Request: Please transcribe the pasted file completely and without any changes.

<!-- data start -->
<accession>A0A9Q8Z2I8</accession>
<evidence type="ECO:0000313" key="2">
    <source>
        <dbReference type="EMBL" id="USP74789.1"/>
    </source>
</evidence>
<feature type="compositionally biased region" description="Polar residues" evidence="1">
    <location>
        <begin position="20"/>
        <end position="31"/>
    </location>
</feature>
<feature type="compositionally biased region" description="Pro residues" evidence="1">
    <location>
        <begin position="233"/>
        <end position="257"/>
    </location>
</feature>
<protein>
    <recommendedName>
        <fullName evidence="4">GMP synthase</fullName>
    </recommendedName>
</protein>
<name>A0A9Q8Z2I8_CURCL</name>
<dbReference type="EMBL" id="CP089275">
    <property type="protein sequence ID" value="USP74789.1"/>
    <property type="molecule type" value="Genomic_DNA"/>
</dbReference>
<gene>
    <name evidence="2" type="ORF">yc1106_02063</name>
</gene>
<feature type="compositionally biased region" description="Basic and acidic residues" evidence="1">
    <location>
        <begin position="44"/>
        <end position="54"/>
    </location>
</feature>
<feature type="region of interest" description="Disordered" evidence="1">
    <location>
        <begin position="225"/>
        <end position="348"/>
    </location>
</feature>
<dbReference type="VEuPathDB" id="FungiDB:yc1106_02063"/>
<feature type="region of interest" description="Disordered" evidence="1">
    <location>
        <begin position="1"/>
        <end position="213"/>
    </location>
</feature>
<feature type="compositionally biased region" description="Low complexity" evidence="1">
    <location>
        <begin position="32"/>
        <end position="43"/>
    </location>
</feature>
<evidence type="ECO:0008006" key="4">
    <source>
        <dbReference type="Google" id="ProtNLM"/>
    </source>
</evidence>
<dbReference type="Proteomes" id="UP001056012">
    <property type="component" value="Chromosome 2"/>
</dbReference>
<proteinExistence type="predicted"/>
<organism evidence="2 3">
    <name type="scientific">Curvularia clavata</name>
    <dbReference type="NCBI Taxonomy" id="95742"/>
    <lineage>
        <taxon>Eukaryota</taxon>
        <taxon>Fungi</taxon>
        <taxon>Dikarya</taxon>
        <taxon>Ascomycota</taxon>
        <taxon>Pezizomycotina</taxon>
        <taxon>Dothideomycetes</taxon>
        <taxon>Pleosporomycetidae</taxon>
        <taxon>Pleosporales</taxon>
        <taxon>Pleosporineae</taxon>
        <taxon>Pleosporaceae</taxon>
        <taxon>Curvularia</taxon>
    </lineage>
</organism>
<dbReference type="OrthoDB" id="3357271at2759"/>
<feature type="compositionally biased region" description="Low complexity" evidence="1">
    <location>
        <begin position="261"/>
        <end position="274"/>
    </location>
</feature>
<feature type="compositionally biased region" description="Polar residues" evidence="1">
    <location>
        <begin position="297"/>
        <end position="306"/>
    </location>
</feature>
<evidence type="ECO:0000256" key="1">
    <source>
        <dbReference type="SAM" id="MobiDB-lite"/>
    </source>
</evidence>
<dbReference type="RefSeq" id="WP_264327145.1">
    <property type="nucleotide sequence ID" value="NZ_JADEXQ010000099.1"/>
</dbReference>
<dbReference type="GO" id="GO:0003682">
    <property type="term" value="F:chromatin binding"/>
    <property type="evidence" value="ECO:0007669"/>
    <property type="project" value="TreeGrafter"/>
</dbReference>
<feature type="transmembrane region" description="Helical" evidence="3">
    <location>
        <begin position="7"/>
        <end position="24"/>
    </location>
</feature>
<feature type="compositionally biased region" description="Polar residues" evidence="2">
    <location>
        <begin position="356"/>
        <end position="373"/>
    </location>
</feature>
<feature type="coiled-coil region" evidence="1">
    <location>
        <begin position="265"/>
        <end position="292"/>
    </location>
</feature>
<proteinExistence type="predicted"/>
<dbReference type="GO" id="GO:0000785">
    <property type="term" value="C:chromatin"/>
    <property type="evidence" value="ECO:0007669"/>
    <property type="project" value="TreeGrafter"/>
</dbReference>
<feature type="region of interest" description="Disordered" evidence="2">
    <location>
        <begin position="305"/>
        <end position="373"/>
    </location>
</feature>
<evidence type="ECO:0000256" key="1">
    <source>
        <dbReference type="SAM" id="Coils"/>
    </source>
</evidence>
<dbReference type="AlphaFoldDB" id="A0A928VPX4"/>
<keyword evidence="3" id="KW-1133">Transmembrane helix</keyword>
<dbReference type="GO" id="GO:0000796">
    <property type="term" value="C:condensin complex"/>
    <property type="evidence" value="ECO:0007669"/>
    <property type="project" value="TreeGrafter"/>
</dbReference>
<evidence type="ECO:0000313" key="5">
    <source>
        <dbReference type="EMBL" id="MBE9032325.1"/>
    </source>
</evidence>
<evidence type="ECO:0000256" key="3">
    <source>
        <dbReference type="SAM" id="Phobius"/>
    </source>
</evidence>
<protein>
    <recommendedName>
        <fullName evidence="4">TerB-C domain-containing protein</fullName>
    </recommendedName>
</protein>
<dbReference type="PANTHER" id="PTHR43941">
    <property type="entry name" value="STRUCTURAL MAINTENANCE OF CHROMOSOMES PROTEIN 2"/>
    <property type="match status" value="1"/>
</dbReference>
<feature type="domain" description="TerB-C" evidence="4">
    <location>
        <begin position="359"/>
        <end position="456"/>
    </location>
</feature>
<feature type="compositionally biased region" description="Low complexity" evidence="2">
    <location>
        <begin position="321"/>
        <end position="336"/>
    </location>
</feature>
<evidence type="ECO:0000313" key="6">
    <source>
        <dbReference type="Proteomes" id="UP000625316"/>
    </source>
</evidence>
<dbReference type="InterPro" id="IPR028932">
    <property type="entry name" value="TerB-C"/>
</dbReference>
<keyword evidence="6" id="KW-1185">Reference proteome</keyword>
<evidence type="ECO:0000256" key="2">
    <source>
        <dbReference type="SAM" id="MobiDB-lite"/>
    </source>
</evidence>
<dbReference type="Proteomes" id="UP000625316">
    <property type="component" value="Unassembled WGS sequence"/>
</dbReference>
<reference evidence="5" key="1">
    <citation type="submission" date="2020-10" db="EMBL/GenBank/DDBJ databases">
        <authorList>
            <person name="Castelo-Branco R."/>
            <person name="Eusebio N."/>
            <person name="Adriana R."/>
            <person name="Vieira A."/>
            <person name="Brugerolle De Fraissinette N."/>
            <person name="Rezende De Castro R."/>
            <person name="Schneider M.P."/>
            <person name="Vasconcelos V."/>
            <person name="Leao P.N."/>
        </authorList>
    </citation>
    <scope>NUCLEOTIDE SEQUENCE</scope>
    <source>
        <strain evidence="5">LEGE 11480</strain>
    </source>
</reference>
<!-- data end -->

<accession>A0A9Q8Z2I8</accession>
<evidence type="ECO:0000313" key="2">
    <source>
        <dbReference type="EMBL" id="USP74789.1"/>
    </source>
</evidence>
<feature type="compositionally biased region" description="Polar residues" evidence="1">
    <location>
        <begin position="20"/>
        <end position="31"/>
    </location>
</feature>
<feature type="compositionally biased region" description="Pro residues" evidence="1">
    <location>
        <begin position="233"/>
        <end position="257"/>
    </location>
</feature>
<protein>
    <recommendedName>
        <fullName evidence="4">GMP synthase</fullName>
    </recommendedName>
</protein>
<name>A0A9Q8Z2I8_CURCL</name>
<dbReference type="EMBL" id="CP089275">
    <property type="protein sequence ID" value="USP74789.1"/>
    <property type="molecule type" value="Genomic_DNA"/>
</dbReference>
<gene>
    <name evidence="2" type="ORF">yc1106_02063</name>
</gene>
<feature type="compositionally biased region" description="Basic and acidic residues" evidence="1">
    <location>
        <begin position="44"/>
        <end position="54"/>
    </location>
</feature>
<feature type="region of interest" description="Disordered" evidence="1">
    <location>
        <begin position="225"/>
        <end position="348"/>
    </location>
</feature>
<dbReference type="VEuPathDB" id="FungiDB:yc1106_02063"/>
<feature type="region of interest" description="Disordered" evidence="1">
    <location>
        <begin position="1"/>
        <end position="213"/>
    </location>
</feature>
<feature type="compositionally biased region" description="Low complexity" evidence="1">
    <location>
        <begin position="32"/>
        <end position="43"/>
    </location>
</feature>
<evidence type="ECO:0008006" key="4">
    <source>
        <dbReference type="Google" id="ProtNLM"/>
    </source>
</evidence>
<dbReference type="Proteomes" id="UP001056012">
    <property type="component" value="Chromosome 2"/>
</dbReference>
<proteinExistence type="predicted"/>
<organism evidence="2 3">
    <name type="scientific">Curvularia clavata</name>
    <dbReference type="NCBI Taxonomy" id="95742"/>
    <lineage>
        <taxon>Eukaryota</taxon>
        <taxon>Fungi</taxon>
        <taxon>Dikarya</taxon>
        <taxon>Ascomycota</taxon>
        <taxon>Pezizomycotina</taxon>
        <taxon>Dothideomycetes</taxon>
        <taxon>Pleosporomycetidae</taxon>
        <taxon>Pleosporales</taxon>
        <taxon>Pleosporineae</taxon>
        <taxon>Pleosporaceae</taxon>
        <taxon>Curvularia</taxon>
    </lineage>
</organism>
<dbReference type="OrthoDB" id="3357271at2759"/>
<feature type="compositionally biased region" description="Low complexity" evidence="1">
    <location>
        <begin position="261"/>
        <end position="274"/>
    </location>
</feature>
<feature type="compositionally biased region" description="Polar residues" evidence="1">
    <location>
        <begin position="297"/>
        <end position="306"/>
    </location>
</feature>
<evidence type="ECO:0000256" key="1">
    <source>
        <dbReference type="SAM" id="MobiDB-lite"/>
    </source>
</evidence>
<dbReference type="RefSeq" id="WP_264327145.1">
    <property type="nucleotide sequence ID" value="NZ_JADEXQ010000099.1"/>
</dbReference>
<dbReference type="GO" id="GO:0003682">
    <property type="term" value="F:chromatin binding"/>
    <property type="evidence" value="ECO:0007669"/>
    <property type="project" value="TreeGrafter"/>
</dbReference>
<feature type="transmembrane region" description="Helical" evidence="3">
    <location>
        <begin position="7"/>
        <end position="24"/>
    </location>
</feature>
<feature type="compositionally biased region" description="Polar residues" evidence="2">
    <location>
        <begin position="356"/>
        <end position="373"/>
    </location>
</feature>
<feature type="coiled-coil region" evidence="1">
    <location>
        <begin position="265"/>
        <end position="292"/>
    </location>
</feature>
<proteinExistence type="predicted"/>
<dbReference type="GO" id="GO:0000785">
    <property type="term" value="C:chromatin"/>
    <property type="evidence" value="ECO:0007669"/>
    <property type="project" value="TreeGrafter"/>
</dbReference>
<feature type="region of interest" description="Disordered" evidence="2">
    <location>
        <begin position="305"/>
        <end position="373"/>
    </location>
</feature>
<evidence type="ECO:0000256" key="1">
    <source>
        <dbReference type="SAM" id="Coils"/>
    </source>
</evidence>
<dbReference type="AlphaFoldDB" id="A0A928VPX4"/>
<keyword evidence="3" id="KW-1133">Transmembrane helix</keyword>
<dbReference type="GO" id="GO:0000796">
    <property type="term" value="C:condensin complex"/>
    <property type="evidence" value="ECO:0007669"/>
    <property type="project" value="TreeGrafter"/>
</dbReference>
<evidence type="ECO:0000313" key="5">
    <source>
        <dbReference type="EMBL" id="MBE9032325.1"/>
    </source>
</evidence>
<evidence type="ECO:0000256" key="3">
    <source>
        <dbReference type="SAM" id="Phobius"/>
    </source>
</evidence>
<protein>
    <recommendedName>
        <fullName evidence="4">TerB-C domain-containing protein</fullName>
    </recommendedName>
</protein>
<dbReference type="PANTHER" id="PTHR43941">
    <property type="entry name" value="STRUCTURAL MAINTENANCE OF CHROMOSOMES PROTEIN 2"/>
    <property type="match status" value="1"/>
</dbReference>
<feature type="domain" description="TerB-C" evidence="4">
    <location>
        <begin position="359"/>
        <end position="456"/>
    </location>
</feature>
<feature type="compositionally biased region" description="Low complexity" evidence="2">
    <location>
        <begin position="321"/>
        <end position="336"/>
    </location>
</feature>
<evidence type="ECO:0000313" key="6">
    <source>
        <dbReference type="Proteomes" id="UP000625316"/>
    </source>
</evidence>
<dbReference type="InterPro" id="IPR028932">
    <property type="entry name" value="TerB-C"/>
</dbReference>
<keyword evidence="6" id="KW-1185">Reference proteome</keyword>
<evidence type="ECO:0000256" key="2">
    <source>
        <dbReference type="SAM" id="MobiDB-lite"/>
    </source>
</evidence>
<dbReference type="Proteomes" id="UP000625316">
    <property type="component" value="Unassembled WGS sequence"/>
</dbReference>
<reference evidence="5" key="1">
    <citation type="submission" date="2020-10" db="EMBL/GenBank/DDBJ databases">
        <authorList>
            <person name="Castelo-Branco R."/>
            <person name="Eusebio N."/>
            <person name="Adriana R."/>
            <person name="Vieira A."/>
            <person name="Brugerolle De Fraissinette N."/>
            <person name="Rezende De Castro R."/>
            <person name="Schneider M.P."/>
            <person name="Vasconcelos V."/>
            <person name="Leao P.N."/>
        </authorList>
    </citation>
    <scope>NUCLEOTIDE SEQUENCE</scope>
    <source>
        <strain evidence="5">LEGE 11480</strain>
    </source>
</reference>